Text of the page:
Archive for the ‘Frank Herbert’ Category
It’s Ok. I saw the movie first too.
How many times have you said:
That movie was awesome! what? you say there’s a book? Dude, I can’t wait to read it!
So many times have I seen a movie, loved it to pieces, learned there was a book, loved *that* to pieces, and went on to have a simply lovely time. This has been going on my entire life. I give movies and TV all the credit for getting me into science fiction. A child of the 80s, I knew who Han Solo was before I knew who Isaac Asimov was, I thought Carl Sagan was just that guy who did the cool outer space PBS show, I knew David Lynch had something to do with this weird epic scifi movie that made no sense but looked and sounded really neat, and I stayed up late to watch reruns of Star Trek (back then it was just Star Trek).
The best thing about seeing the movie first? Since you don’t know what you’re missing, you’re probably not going to walk out of the theater saying “that movie sucked”. Well, maybe you will, but it won’t be because they didn’t follow the book.
Here’s just a few recent examples of movies that got me to finally pick up the book:
Howl’s Moving Castle – Diana Wynne Jones’s famous children’s book gets the Miyazaki treatment. I admit it, I’m shallow. A few minutes into the movie I was madly in love with Howl’s voice. An hour and a half later I was in love with the entire movie Sure, Miyazaki played fast and loose with the characters and put his own spin on the ending and on Howl’s “secret”, but it’s such a pretty movie, and certainly one of my favorites from Studio Ghibli. After watching the movie a few times, I read the book, and greatly enjoyed it.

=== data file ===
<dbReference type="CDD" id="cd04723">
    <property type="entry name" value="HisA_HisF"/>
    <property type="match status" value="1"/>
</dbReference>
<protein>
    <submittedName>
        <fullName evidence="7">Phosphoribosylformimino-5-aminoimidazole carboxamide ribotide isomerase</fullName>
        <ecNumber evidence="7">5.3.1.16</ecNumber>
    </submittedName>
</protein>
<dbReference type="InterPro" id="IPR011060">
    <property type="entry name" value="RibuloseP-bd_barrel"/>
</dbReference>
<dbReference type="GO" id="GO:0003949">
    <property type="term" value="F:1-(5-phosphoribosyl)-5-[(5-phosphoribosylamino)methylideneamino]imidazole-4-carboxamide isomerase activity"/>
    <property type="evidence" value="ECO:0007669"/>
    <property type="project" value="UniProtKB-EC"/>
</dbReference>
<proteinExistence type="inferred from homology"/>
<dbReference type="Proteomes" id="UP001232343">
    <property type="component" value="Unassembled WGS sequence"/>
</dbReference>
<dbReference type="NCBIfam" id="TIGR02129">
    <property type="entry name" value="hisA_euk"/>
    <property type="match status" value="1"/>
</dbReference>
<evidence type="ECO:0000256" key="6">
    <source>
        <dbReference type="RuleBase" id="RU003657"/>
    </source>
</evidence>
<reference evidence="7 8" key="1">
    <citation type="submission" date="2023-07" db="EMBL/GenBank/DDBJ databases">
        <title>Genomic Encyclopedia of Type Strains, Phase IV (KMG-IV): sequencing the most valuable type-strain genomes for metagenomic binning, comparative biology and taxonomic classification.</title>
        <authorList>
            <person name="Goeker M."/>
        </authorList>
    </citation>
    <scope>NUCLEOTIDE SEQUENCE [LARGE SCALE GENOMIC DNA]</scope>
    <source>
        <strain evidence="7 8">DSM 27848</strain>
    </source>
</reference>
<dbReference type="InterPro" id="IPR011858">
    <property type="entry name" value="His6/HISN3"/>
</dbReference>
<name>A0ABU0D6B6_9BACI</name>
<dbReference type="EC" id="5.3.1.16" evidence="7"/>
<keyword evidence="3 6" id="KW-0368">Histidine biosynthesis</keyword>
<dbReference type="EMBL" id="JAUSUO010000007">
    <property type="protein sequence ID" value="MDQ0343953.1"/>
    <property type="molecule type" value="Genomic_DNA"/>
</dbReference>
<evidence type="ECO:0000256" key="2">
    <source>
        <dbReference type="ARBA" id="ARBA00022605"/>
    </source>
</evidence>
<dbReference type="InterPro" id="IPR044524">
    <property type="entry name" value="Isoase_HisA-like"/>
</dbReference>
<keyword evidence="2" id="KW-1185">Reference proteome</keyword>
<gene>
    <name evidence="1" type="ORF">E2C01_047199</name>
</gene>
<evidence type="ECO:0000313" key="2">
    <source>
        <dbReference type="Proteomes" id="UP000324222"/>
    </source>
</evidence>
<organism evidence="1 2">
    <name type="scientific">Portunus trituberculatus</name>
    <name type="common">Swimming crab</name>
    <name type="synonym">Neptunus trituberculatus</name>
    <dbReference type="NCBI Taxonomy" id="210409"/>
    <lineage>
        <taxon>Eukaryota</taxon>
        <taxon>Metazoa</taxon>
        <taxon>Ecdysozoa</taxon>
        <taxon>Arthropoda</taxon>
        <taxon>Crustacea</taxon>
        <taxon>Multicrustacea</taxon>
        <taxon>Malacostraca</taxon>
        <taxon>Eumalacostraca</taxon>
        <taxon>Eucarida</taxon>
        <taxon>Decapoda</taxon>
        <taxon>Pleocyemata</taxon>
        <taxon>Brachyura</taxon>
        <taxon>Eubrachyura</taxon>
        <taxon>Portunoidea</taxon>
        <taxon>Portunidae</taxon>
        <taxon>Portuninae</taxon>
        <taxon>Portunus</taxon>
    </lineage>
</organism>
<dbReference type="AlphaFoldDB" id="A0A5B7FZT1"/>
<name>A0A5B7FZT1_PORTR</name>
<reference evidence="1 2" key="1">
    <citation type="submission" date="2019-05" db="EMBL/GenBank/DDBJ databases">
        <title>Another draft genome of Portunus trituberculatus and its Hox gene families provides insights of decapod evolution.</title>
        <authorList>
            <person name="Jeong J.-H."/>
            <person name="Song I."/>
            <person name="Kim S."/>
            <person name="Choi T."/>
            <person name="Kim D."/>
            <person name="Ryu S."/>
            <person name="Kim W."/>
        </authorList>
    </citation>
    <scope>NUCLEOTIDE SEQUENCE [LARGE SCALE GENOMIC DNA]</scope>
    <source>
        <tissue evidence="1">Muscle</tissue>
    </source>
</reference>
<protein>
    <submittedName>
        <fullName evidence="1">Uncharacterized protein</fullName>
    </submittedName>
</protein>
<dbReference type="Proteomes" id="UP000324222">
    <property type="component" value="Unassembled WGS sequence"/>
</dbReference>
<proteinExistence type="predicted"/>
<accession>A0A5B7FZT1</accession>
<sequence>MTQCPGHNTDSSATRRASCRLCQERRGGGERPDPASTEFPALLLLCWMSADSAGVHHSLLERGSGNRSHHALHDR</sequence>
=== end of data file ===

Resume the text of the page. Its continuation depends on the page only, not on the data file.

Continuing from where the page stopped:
Disney’s John Carter of Mars/A Princess of Mars – panned by critics, I actually really liked this movie. It was well paced, the CGI martians were cool, I liked the premise, I liked the opening. Other than a plot that didn’t make much sense, it was a fun adventure movie. (also, I’m shallow. I have no idea what color his eyes were. My attention was umm, elsewhere.) I downloaded an audio version of A Princess of Mars, and it’s awesome! I don’t agree with all the changes they made when adapting the book to a screenplay, I do understand them. Had I seen this movie after experiencing the book, I probably would have panned it too.
Lord of the Rings trilogy – yes, I suck, I’d never read these until about a year ago. But I liked the movies! Nice visuals, great music, excellent cinematography, great acting, what wasn’t to like? After ten years of my other half (who loves The Lord of the Rings almost as much as he loves me) nagging me to read them, and me giving him lame excuse after lame excuse, it was my enjoyment of the films that finally got me to read the books. Doing it as part of a read along with some other bloggers didn’t hurt either.